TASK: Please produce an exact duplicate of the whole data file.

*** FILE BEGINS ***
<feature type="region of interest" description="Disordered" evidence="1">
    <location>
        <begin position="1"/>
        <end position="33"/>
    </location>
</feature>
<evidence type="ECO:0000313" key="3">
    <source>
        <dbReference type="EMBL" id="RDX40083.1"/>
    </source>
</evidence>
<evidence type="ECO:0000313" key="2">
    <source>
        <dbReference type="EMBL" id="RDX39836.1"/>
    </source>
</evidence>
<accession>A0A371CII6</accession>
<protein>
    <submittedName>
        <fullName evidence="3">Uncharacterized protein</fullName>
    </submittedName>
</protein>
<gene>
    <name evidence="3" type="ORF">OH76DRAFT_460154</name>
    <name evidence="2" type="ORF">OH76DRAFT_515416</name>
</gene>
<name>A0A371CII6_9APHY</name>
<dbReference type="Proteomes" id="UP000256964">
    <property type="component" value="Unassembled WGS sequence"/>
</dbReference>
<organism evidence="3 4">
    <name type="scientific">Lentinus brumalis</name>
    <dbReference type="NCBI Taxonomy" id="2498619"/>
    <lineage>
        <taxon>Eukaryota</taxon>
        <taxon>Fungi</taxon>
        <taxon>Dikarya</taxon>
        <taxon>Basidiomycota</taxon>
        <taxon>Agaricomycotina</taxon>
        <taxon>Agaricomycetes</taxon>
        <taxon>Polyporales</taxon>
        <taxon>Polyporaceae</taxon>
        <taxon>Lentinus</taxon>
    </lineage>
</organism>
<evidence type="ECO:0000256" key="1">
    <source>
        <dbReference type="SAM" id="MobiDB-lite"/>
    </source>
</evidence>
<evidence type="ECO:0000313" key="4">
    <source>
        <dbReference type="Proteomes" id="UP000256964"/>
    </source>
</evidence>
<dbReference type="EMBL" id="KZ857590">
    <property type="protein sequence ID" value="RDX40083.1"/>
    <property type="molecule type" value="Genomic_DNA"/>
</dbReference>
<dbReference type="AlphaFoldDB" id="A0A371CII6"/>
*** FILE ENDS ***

<feature type="region of interest" description="Disordered" evidence="1">
    <location>
        <begin position="1"/>
        <end position="33"/>
    </location>
</feature>
<evidence type="ECO:0000313" key="3">
    <source>
        <dbReference type="EMBL" id="RDX40083.1"/>
    </source>
</evidence>
<evidence type="ECO:0000313" key="2">
    <source>
        <dbReference type="EMBL" id="RDX39836.1"/>
    </source>
</evidence>
<accession>A0A371CII6</accession>
<protein>
    <submittedName>
        <fullName evidence="3">Uncharacterized protein</fullName>
    </submittedName>
</protein>
<gene>
    <name evidence="3" type="ORF">OH76DRAFT_460154</name>
    <name evidence="2" type="ORF">OH76DRAFT_515416</name>
</gene>
<name>A0A371CII6_9APHY</name>
<dbReference type="Proteomes" id="UP000256964">
    <property type="component" value="Unassembled WGS sequence"/>
</dbReference>
<organism evidence="3 4">
    <name type="scientific">Lentinus brumalis</name>
    <dbReference type="NCBI Taxonomy" id="2498619"/>
    <lineage>
        <taxon>Eukaryota</taxon>
        <taxon>Fungi</taxon>
        <taxon>Dikarya</taxon>
        <taxon>Basidiomycota</taxon>
        <taxon>Agaricomycotina</taxon>
        <taxon>Agaricomycetes</taxon>
        <taxon>Polyporales</taxon>
        <taxon>Polyporaceae</taxon>
        <taxon>Lentinus</taxon>
    </lineage>
</organism>
<evidence type="ECO:0000256" key="1">
    <source>
        <dbReference type="SAM" id="MobiDB-lite"/>
    </source>
</evidence>
<evidence type="ECO:0000313" key="4">
    <source>
        <dbReference type="Proteomes" id="UP000256964"/>
    </source>
</evidence>
<dbReference type="EMBL" id="KZ857590">
    <property type="protein sequence ID" value="RDX40083.1"/>
    <property type="molecule type" value="Genomic_DNA"/>
</dbReference>
<dbReference type="AlphaFoldDB" id="A0A371CII6"/>